Working to improve Atlanta's quality of life through smart growth
Is there a silver bullet train solution?
There are no silver bullets; nor are there silver bullet trains.
That is the crux of a recent Economist blog that responded to a Businessweek article about the emergence of Megabus service. Businessweek suggested Megabus may be a free market response to limited long-distance travel options that will revolutionize the industry and undermine the President’s ambitious plans to develop a high-speed rail network.
As The Economist blog notes, government subsidizes many of forms of transportation and has most notably subsidized air and ground travel at far greater rates than rail service.
Much has been made ofFlorida’s rejection of federal money to jump-start high-speed rail in the state. In the final analysis, it may very well not make the most sense to try to subsidize high-speed rail inFloridawhen other travel corridors in the Northeast, theMidwestor even other part of the Southeast have a more pronounced need.
Both the article and the blog look dubiously at the proposedTampatoOrlandoproject.
The lesson in this media tit-for-tat is that government does play an important role in identifying transportation priorities that help keepAmericaon the move. The key is for government to take a balanced approach based upon what meets the greatest need in particular corridor. Most likely, a blend of approaches will be needed.
While high-speed rail has generated a lot of headlines nationally, metroAtlantais having its own conversation about its transportation future.
My organization, the Livable Communities Coalition, has launched its Fair Share for Transit initiative to help prepare metroAtlantafor the looming transportation vote.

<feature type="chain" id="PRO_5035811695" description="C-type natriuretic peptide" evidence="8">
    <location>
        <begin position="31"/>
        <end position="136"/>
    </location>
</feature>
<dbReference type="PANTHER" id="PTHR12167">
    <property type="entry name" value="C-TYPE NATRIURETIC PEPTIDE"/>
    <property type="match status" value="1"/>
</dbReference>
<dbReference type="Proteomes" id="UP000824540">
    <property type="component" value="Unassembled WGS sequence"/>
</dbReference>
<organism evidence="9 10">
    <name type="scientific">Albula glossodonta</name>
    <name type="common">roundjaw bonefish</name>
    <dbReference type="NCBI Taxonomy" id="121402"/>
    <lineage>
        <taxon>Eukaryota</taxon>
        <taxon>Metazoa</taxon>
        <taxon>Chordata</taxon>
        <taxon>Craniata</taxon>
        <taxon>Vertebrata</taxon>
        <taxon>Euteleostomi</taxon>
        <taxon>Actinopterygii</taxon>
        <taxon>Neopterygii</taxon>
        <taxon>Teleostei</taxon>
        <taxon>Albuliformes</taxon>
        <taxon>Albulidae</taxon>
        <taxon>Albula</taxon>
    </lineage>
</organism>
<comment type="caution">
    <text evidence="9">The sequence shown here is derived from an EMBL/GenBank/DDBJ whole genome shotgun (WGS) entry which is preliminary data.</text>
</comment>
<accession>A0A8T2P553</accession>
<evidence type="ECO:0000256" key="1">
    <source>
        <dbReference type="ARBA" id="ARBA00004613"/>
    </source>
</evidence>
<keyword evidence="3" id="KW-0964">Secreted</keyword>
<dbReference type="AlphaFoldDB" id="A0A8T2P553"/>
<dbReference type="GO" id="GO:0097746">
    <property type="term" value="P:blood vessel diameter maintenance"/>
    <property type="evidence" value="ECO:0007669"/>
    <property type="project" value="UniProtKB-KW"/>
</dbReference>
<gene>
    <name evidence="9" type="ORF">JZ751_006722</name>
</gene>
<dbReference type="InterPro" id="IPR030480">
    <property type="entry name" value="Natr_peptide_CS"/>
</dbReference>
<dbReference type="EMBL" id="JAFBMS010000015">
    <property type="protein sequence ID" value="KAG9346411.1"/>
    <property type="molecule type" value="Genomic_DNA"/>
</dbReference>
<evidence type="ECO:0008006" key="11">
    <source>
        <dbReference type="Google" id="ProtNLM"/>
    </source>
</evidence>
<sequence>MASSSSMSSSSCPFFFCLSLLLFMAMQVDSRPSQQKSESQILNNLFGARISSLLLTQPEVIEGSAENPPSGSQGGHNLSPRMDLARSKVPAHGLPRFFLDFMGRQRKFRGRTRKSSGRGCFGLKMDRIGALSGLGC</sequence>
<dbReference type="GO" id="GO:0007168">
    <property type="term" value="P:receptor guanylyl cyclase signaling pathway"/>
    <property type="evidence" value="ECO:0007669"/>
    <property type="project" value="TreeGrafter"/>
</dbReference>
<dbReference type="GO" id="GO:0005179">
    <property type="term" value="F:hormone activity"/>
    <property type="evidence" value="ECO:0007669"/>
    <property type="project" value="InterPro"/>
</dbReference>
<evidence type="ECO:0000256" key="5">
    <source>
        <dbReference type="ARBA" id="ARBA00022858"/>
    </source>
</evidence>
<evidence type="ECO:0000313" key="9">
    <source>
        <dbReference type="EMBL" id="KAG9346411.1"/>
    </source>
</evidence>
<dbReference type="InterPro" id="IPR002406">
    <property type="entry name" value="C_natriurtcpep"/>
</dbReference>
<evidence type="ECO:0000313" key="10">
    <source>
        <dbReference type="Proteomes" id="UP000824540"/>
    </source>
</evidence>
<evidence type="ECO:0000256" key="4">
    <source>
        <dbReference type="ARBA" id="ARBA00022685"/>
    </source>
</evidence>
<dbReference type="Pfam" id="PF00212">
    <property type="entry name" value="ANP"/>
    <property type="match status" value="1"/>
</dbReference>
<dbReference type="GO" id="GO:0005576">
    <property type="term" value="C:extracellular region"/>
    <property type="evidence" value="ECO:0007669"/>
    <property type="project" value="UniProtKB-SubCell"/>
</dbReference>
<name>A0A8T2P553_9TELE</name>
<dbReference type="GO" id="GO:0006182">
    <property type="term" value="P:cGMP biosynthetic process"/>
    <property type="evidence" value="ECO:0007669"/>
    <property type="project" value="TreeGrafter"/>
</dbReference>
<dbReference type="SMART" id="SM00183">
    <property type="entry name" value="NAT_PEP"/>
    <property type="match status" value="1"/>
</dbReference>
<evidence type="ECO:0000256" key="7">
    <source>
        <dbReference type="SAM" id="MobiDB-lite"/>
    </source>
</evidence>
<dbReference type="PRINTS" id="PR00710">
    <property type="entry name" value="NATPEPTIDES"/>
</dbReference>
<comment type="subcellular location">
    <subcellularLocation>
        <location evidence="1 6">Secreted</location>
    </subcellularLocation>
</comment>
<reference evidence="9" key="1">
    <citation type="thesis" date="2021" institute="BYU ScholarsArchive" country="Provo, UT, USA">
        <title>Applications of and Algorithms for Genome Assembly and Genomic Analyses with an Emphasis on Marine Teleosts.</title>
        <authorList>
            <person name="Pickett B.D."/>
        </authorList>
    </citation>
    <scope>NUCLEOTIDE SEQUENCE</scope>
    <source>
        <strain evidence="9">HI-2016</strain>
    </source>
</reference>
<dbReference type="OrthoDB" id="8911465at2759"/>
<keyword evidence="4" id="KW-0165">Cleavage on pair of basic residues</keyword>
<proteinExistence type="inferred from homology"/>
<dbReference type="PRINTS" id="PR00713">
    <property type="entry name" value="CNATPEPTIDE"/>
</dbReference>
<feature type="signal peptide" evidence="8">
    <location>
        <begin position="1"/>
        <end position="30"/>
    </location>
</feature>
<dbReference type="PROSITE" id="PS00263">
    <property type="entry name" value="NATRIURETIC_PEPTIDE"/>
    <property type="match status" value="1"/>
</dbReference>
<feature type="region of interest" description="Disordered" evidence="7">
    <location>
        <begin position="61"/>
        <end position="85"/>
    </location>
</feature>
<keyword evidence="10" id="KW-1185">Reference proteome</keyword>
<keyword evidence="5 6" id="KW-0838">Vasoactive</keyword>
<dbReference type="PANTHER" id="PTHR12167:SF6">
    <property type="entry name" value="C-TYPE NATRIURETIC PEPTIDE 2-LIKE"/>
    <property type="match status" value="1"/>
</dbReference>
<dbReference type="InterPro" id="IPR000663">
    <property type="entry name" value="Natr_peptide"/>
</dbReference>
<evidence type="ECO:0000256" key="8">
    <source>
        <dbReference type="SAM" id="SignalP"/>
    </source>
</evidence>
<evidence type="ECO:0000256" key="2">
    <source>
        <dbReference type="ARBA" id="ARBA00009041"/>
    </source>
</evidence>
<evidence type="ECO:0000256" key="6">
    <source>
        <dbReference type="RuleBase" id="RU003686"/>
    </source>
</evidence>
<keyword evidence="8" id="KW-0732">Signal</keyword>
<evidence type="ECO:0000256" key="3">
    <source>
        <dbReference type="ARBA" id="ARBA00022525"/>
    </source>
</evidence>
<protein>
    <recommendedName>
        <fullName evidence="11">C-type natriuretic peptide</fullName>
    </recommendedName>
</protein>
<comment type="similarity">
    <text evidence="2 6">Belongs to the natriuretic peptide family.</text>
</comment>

The referendum, scheduled for summer 2012, will ask voters whether they wish to use a one-penny ten-year sales tax to fund transportation improvements throughout the region – or not.
We feel there is a general consensus in the region that we can no longer afford to move about the region on our existing transportation network.
Moreover, our own poll conducted in 2010 shows there is support for an appropriate blend of transportation solutions.
Our Fair Share for Transit is focused on ensuring that transit would receive significant financial support in the event the referendum passes. In our view, a Fair Share for Transit means anywhere from 40 to 60 percent. Improving areas around transit centers by making those areas more walkable should also be included in that 40 to 60 percent.
This process brings to mind the Dyson vacuum cleaner commercials in which the company’s found James Dyson articulates quite brilliantly his company’s mission: “Solve the obvious problems others seem to ignore.”
There are a lot of obvious problems in our current transportation network. Delivering a more sophisticated transit system to the area is one obvious problem we can address, so let’s chip away at the obvious problems in order to make metro Atlanta greater.